11. Life is suffering. Suffering has an origin. Suffering can be overcome (nirvana). The path to overcoming suffering is the Noble Eightfold Path. (4 points)
12. Baptism; Eucharist/Mass/Holy Communion; Reconciliation/Confessionenance; Confirmation; Marriage; Holy Orders; Anointing of the Sick/Last Rites (7 points)
13. “Congress shall make no law respecting an establishment of religion, or prohibiting the free exercise thereof.â€? The words before the comma are referred to as the establishment clause; the words that follow constitute the free exercise clause. (1 point each)
14. Ramadan is a Muslim holiday characterized by a month of fasting. (2 points)
15. Adam and Eve (Garden of Eden); Paul (Road to Damascus); Moses (Exodus and Parting of the Red Sea); Noah (Olive Branch); Jesus (Road to Damascus and Garden of Gethsemane); Abraham (Binding of Isaac); Serpent (Garden of Eden) (7 points)
So, how did you do? To figure out your score, add your total points, then multiply by 2 to get your score on a standard 100-point scale.
90 points or higher – Hallelujah. You know your 4 Râ€™s!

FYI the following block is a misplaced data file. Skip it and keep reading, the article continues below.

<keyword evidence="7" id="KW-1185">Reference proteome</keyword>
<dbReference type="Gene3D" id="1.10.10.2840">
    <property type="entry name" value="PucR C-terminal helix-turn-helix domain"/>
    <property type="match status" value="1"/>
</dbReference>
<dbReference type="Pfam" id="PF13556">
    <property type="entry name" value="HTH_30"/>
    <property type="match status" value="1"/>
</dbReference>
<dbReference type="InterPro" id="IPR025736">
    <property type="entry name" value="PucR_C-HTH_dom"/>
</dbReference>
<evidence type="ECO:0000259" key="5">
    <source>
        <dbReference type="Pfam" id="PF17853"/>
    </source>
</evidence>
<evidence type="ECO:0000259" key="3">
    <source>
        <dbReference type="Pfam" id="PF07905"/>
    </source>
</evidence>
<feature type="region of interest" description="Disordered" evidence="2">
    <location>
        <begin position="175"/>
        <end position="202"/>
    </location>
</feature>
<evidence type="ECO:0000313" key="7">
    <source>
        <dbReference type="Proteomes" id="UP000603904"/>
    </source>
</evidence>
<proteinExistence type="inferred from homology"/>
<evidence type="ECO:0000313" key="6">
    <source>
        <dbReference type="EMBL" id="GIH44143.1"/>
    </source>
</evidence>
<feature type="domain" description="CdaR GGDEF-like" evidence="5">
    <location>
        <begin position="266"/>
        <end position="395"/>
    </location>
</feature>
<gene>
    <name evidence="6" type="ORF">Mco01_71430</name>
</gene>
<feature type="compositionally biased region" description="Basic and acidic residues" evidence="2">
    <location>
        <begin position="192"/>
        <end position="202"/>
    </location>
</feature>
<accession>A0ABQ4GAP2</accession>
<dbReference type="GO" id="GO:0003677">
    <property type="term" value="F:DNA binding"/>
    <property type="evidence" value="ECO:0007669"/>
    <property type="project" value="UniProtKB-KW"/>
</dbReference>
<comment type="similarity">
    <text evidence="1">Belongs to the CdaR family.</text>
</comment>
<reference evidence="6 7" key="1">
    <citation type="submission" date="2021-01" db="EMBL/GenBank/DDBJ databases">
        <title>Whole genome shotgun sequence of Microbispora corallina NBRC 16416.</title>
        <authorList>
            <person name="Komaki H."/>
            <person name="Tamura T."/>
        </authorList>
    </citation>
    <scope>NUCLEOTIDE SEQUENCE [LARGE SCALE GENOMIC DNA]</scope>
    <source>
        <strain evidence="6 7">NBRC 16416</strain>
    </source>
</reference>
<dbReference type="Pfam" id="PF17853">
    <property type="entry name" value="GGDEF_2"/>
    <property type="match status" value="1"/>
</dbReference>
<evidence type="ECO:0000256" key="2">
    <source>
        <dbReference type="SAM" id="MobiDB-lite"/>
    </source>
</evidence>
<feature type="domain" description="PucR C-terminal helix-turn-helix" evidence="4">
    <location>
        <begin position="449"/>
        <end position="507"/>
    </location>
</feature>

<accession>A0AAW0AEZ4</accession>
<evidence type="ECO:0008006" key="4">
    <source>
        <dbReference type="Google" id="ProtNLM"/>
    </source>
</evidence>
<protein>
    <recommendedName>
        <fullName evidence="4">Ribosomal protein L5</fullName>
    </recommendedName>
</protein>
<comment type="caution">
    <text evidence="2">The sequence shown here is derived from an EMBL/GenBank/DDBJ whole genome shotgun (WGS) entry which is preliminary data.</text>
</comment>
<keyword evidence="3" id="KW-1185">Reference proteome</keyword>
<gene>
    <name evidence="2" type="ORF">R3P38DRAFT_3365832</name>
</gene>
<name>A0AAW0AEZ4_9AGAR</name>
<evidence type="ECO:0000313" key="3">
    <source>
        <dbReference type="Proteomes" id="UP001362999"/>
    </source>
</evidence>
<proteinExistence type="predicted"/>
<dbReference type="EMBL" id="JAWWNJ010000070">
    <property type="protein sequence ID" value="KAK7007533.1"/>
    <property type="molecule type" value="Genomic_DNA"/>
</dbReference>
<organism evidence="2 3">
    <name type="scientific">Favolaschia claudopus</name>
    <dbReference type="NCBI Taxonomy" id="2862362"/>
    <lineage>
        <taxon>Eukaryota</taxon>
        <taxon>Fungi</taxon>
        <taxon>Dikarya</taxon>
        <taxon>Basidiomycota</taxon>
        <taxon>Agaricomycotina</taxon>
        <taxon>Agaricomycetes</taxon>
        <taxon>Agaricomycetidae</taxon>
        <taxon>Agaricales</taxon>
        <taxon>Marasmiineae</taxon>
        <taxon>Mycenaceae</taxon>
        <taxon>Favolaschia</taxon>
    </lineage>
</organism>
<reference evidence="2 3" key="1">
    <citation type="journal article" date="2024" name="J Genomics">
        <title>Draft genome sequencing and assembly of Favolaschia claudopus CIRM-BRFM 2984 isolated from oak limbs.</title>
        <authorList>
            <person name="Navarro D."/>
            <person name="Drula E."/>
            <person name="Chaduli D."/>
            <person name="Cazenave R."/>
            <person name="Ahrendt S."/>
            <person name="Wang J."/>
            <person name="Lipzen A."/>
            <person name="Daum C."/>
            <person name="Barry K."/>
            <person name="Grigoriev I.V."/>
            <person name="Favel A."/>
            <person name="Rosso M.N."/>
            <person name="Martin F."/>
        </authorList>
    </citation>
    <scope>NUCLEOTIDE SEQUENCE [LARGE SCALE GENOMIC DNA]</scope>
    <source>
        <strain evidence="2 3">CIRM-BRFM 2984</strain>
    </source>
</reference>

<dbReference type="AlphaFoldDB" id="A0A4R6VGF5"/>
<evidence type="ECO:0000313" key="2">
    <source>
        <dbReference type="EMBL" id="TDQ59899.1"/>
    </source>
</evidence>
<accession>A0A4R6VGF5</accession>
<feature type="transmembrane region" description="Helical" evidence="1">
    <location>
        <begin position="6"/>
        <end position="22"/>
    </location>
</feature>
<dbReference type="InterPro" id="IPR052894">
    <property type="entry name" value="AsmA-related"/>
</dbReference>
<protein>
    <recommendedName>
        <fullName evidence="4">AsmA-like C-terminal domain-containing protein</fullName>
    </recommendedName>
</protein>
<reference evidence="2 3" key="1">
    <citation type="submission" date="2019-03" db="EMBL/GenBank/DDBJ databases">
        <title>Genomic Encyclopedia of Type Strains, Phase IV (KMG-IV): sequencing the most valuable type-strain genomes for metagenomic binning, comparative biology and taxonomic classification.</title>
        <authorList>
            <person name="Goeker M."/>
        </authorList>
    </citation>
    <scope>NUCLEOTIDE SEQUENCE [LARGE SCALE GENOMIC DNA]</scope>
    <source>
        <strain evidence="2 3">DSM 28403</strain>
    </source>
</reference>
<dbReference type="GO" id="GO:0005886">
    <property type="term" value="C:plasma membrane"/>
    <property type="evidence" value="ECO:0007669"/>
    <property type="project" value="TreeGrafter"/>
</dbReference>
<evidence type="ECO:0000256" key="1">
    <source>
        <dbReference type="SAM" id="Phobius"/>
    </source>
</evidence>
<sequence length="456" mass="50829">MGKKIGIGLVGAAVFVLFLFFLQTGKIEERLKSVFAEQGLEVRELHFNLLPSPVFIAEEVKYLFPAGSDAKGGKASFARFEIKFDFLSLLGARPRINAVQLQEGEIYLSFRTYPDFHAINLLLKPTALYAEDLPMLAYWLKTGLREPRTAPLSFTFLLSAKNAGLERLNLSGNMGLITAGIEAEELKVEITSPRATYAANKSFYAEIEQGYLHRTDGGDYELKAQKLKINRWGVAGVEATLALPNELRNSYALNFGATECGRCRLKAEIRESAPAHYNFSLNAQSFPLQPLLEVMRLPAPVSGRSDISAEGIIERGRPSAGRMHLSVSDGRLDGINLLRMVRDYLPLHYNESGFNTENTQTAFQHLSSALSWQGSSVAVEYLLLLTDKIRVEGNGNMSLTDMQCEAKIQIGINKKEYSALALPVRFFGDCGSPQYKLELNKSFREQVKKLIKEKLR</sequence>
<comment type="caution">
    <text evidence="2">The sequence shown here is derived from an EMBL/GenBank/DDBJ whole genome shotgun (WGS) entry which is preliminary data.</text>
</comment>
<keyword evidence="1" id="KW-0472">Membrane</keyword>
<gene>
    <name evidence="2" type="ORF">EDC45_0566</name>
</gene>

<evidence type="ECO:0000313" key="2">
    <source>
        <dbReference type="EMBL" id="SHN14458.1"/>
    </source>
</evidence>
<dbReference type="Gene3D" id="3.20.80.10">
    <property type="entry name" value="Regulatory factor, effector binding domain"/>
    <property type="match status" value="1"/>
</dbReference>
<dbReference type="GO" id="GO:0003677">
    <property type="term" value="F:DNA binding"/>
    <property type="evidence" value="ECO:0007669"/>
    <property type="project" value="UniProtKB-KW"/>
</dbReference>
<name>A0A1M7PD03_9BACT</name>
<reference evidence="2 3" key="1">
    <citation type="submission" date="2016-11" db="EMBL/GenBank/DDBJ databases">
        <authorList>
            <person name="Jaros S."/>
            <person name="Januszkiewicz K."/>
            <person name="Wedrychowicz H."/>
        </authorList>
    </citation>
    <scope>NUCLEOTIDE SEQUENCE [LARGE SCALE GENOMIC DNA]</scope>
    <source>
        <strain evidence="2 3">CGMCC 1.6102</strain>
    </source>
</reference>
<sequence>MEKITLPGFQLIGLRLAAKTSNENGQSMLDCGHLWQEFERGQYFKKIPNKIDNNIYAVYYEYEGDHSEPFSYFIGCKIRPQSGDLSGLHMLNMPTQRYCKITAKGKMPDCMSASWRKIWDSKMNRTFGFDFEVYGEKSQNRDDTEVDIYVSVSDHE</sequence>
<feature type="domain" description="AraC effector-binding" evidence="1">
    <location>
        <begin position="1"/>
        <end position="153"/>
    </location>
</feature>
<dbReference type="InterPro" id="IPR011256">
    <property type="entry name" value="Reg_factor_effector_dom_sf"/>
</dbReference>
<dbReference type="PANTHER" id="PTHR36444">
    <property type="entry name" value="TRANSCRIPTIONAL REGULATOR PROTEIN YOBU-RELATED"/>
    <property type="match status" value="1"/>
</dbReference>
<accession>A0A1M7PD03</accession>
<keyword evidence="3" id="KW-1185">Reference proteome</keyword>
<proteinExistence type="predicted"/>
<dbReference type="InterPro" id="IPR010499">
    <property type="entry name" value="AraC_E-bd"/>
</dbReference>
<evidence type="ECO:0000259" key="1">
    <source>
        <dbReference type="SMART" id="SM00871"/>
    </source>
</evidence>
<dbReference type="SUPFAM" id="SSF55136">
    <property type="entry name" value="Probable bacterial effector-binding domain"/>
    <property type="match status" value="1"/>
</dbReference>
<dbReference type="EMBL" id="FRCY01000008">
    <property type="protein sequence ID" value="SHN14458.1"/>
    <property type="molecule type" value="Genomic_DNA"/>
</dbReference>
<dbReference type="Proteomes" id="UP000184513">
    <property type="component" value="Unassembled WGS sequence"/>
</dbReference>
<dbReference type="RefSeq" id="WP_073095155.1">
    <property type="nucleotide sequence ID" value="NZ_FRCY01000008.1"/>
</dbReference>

80-89 – Brush up on your 4 Râ€™s, youâ€™re ready for cocktail conversation.
70-79 -Youâ€™re in intellectual purgatory.
60-70 – Make flashcards of the dictionary at the back of Protheroâ€™s book.
Below 60 points – Donâ€™t do anything before reading this book.
While I wouldn’t be surprised about people’s lack of knowledge of some of the eastern religions, the sad reality is that many/most people who identify themselves as Christians don’t actually know much about the Bible or the differences between denominations, among other things.
OK, methinks Canadian politics are a bit different than those in the United States! According to the Salt Lake Tribune, District 65 Chairman Don Larsen (any relation to Bob Larson? … probably not since their names are spelled differently!) has brought forward a formal resolution to oppose the devilâ€™s plan to destroy the United States. He claims that illegal immigration is the Satan’s plan to destroy the nation by “stealth invasion.” Here is a choice excerpt:
“In order for Satan to establish his ‘New World Order’ and destroy the freedom of all people as predicted in the Scriptures, he must first destroy the U.S.,” his resolution states. “The mostly quiet and unspectacular invasion of illegal immigrants does not focus the attention of the nations the way open warfare does, but is all the more insidious for its stealth and innocuousness.”
Right… I recall C.S. Lewis’s sage words about Satan: